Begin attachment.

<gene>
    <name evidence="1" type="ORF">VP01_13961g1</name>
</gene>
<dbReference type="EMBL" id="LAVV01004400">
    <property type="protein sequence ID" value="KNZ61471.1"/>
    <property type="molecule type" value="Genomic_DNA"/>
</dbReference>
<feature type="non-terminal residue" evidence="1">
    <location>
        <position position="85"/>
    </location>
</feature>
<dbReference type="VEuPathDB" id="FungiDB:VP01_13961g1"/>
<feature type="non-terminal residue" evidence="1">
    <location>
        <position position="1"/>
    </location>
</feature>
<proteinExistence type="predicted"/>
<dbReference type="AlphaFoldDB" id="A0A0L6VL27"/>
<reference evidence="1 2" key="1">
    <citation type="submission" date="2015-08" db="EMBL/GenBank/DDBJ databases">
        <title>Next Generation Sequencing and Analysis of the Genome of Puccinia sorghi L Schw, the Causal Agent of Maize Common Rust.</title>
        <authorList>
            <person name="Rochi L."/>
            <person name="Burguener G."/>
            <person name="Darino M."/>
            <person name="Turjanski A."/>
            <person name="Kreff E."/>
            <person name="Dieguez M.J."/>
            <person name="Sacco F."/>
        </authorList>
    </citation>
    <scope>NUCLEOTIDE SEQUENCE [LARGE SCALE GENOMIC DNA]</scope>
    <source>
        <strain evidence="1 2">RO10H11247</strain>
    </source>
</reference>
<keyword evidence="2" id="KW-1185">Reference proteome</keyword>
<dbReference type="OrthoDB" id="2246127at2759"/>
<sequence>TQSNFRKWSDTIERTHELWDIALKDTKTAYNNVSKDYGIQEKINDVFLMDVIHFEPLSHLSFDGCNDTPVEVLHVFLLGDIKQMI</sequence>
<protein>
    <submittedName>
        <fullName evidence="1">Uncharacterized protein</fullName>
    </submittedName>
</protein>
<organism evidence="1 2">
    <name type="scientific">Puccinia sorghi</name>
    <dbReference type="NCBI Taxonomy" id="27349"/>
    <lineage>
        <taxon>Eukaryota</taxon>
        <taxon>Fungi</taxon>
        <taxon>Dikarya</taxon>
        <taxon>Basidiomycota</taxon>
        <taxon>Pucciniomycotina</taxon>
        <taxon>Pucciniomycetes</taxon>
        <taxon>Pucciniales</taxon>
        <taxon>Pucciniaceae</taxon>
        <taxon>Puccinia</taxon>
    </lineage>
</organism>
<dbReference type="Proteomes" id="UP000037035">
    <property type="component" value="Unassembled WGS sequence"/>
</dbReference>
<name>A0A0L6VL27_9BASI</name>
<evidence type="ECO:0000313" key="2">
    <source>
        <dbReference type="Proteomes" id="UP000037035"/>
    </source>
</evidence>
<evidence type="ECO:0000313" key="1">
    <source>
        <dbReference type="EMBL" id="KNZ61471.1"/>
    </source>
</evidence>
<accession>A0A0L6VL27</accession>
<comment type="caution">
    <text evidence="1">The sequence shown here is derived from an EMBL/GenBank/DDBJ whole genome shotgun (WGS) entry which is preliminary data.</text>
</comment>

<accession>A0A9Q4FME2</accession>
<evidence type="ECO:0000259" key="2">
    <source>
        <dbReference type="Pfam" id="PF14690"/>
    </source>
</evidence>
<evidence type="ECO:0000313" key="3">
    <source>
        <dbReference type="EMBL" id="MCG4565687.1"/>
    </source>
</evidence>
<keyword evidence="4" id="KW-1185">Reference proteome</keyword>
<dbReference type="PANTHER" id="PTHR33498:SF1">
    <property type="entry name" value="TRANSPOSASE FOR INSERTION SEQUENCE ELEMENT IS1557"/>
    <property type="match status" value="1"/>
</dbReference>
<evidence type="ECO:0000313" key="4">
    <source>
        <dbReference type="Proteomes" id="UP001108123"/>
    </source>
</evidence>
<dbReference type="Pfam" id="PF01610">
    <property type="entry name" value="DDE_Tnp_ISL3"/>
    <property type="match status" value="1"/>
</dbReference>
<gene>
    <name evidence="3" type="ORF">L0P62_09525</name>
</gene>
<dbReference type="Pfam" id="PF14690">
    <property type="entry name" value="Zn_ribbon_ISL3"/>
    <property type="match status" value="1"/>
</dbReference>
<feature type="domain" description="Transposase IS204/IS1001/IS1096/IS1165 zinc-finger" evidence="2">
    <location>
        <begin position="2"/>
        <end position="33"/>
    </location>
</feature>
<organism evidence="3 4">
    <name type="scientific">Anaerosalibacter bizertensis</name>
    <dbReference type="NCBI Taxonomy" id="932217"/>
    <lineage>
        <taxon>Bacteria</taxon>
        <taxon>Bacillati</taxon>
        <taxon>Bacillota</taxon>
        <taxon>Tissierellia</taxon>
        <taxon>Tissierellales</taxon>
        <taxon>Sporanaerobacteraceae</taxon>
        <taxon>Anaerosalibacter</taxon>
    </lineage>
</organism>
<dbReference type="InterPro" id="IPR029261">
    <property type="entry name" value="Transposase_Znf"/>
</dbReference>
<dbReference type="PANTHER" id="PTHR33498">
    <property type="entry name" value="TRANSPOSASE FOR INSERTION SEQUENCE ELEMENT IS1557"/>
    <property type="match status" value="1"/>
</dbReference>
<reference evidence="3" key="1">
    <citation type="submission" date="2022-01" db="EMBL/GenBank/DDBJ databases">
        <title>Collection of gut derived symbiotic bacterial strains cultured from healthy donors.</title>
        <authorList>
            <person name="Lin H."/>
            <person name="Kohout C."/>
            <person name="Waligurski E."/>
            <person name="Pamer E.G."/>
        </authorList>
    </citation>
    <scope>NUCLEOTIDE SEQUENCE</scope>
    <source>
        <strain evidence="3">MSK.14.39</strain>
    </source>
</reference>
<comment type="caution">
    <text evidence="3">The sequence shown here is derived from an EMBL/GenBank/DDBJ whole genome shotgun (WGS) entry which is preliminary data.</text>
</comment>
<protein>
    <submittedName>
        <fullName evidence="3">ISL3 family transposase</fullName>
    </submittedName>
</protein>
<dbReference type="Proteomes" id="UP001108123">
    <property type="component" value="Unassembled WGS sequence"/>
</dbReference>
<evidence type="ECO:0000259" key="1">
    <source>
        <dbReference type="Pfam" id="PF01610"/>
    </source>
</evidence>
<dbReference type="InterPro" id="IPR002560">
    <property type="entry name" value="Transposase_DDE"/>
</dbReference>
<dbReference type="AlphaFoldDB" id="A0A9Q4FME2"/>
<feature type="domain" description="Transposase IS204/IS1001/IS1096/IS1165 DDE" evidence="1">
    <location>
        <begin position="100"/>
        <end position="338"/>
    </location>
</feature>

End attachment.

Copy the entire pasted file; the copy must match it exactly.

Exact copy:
<gene>
    <name evidence="1" type="ORF">VP01_13961g1</name>
</gene>
<dbReference type="EMBL" id="LAVV01004400">
    <property type="protein sequence ID" value="KNZ61471.1"/>
    <property type="molecule type" value="Genomic_DNA"/>
</dbReference>
<feature type="non-terminal residue" evidence="1">
    <location>
        <position position="85"/>
    </location>
</feature>
<dbReference type="VEuPathDB" id="FungiDB:VP01_13961g1"/>
<feature type="non-terminal residue" evidence="1">
    <location>
        <position position="1"/>
    </location>
</feature>
<proteinExistence type="predicted"/>
<dbReference type="AlphaFoldDB" id="A0A0L6VL27"/>
<reference evidence="1 2" key="1">
    <citation type="submission" date="2015-08" db="EMBL/GenBank/DDBJ databases">
        <title>Next Generation Sequencing and Analysis of the Genome of Puccinia sorghi L Schw, the Causal Agent of Maize Common Rust.</title>
        <authorList>
            <person name="Rochi L."/>
            <person name="Burguener G."/>
            <person name="Darino M."/>
            <person name="Turjanski A."/>
            <person name="Kreff E."/>
            <person name="Dieguez M.J."/>
            <person name="Sacco F."/>
        </authorList>
    </citation>
    <scope>NUCLEOTIDE SEQUENCE [LARGE SCALE GENOMIC DNA]</scope>
    <source>
        <strain evidence="1 2">RO10H11247</strain>
    </source>
</reference>
<keyword evidence="2" id="KW-1185">Reference proteome</keyword>
<dbReference type="OrthoDB" id="2246127at2759"/>
<sequence>TQSNFRKWSDTIERTHELWDIALKDTKTAYNNVSKDYGIQEKINDVFLMDVIHFEPLSHLSFDGCNDTPVEVLHVFLLGDIKQMI</sequence>
<protein>
    <submittedName>
        <fullName evidence="1">Uncharacterized protein</fullName>
    </submittedName>
</protein>
<organism evidence="1 2">
    <name type="scientific">Puccinia sorghi</name>
    <dbReference type="NCBI Taxonomy" id="27349"/>
    <lineage>
        <taxon>Eukaryota</taxon>
        <taxon>Fungi</taxon>
        <taxon>Dikarya</taxon>
        <taxon>Basidiomycota</taxon>
        <taxon>Pucciniomycotina</taxon>
        <taxon>Pucciniomycetes</taxon>
        <taxon>Pucciniales</taxon>
        <taxon>Pucciniaceae</taxon>
        <taxon>Puccinia</taxon>
    </lineage>
</organism>
<dbReference type="Proteomes" id="UP000037035">
    <property type="component" value="Unassembled WGS sequence"/>
</dbReference>
<name>A0A0L6VL27_9BASI</name>
<evidence type="ECO:0000313" key="2">
    <source>
        <dbReference type="Proteomes" id="UP000037035"/>
    </source>
</evidence>
<evidence type="ECO:0000313" key="1">
    <source>
        <dbReference type="EMBL" id="KNZ61471.1"/>
    </source>
</evidence>
<accession>A0A0L6VL27</accession>
<comment type="caution">
    <text evidence="1">The sequence shown here is derived from an EMBL/GenBank/DDBJ whole genome shotgun (WGS) entry which is preliminary data.</text>
</comment>

<accession>A0A9Q4FME2</accession>
<evidence type="ECO:0000259" key="2">
    <source>
        <dbReference type="Pfam" id="PF14690"/>
    </source>
</evidence>
<evidence type="ECO:0000313" key="3">
    <source>
        <dbReference type="EMBL" id="MCG4565687.1"/>
    </source>
</evidence>
<keyword evidence="4" id="KW-1185">Reference proteome</keyword>
<dbReference type="PANTHER" id="PTHR33498:SF1">
    <property type="entry name" value="TRANSPOSASE FOR INSERTION SEQUENCE ELEMENT IS1557"/>
    <property type="match status" value="1"/>
</dbReference>
<evidence type="ECO:0000313" key="4">
    <source>
        <dbReference type="Proteomes" id="UP001108123"/>
    </source>
</evidence>
<dbReference type="Pfam" id="PF01610">
    <property type="entry name" value="DDE_Tnp_ISL3"/>
    <property type="match status" value="1"/>
</dbReference>
<gene>
    <name evidence="3" type="ORF">L0P62_09525</name>
</gene>
<dbReference type="Pfam" id="PF14690">
    <property type="entry name" value="Zn_ribbon_ISL3"/>
    <property type="match status" value="1"/>
</dbReference>
<feature type="domain" description="Transposase IS204/IS1001/IS1096/IS1165 zinc-finger" evidence="2">
    <location>
        <begin position="2"/>
        <end position="33"/>
    </location>
</feature>
<organism evidence="3 4">
    <name type="scientific">Anaerosalibacter bizertensis</name>
    <dbReference type="NCBI Taxonomy" id="932217"/>
    <lineage>
        <taxon>Bacteria</taxon>
        <taxon>Bacillati</taxon>
        <taxon>Bacillota</taxon>
        <taxon>Tissierellia</taxon>
        <taxon>Tissierellales</taxon>
        <taxon>Sporanaerobacteraceae</taxon>
        <taxon>Anaerosalibacter</taxon>
    </lineage>
</organism>
<dbReference type="InterPro" id="IPR029261">
    <property type="entry name" value="Transposase_Znf"/>
</dbReference>
<dbReference type="PANTHER" id="PTHR33498">
    <property type="entry name" value="TRANSPOSASE FOR INSERTION SEQUENCE ELEMENT IS1557"/>
    <property type="match status" value="1"/>
</dbReference>
<reference evidence="3" key="1">
    <citation type="submission" date="2022-01" db="EMBL/GenBank/DDBJ databases">
        <title>Collection of gut derived symbiotic bacterial strains cultured from healthy donors.</title>
        <authorList>
            <person name="Lin H."/>
            <person name="Kohout C."/>
            <person name="Waligurski E."/>
            <person name="Pamer E.G."/>
        </authorList>
    </citation>
    <scope>NUCLEOTIDE SEQUENCE</scope>
    <source>
        <strain evidence="3">MSK.14.39</strain>
    </source>
</reference>
<comment type="caution">
    <text evidence="3">The sequence shown here is derived from an EMBL/GenBank/DDBJ whole genome shotgun (WGS) entry which is preliminary data.</text>
</comment>
<protein>
    <submittedName>
        <fullName evidence="3">ISL3 family transposase</fullName>
    </submittedName>
</protein>
<dbReference type="Proteomes" id="UP001108123">
    <property type="component" value="Unassembled WGS sequence"/>
</dbReference>
<evidence type="ECO:0000259" key="1">
    <source>
        <dbReference type="Pfam" id="PF01610"/>
    </source>
</evidence>
<dbReference type="InterPro" id="IPR002560">
    <property type="entry name" value="Transposase_DDE"/>
</dbReference>
<dbReference type="AlphaFoldDB" id="A0A9Q4FME2"/>
<feature type="domain" description="Transposase IS204/IS1001/IS1096/IS1165 DDE" evidence="1">
    <location>
        <begin position="100"/>
        <end position="338"/>
    </location>
</feature>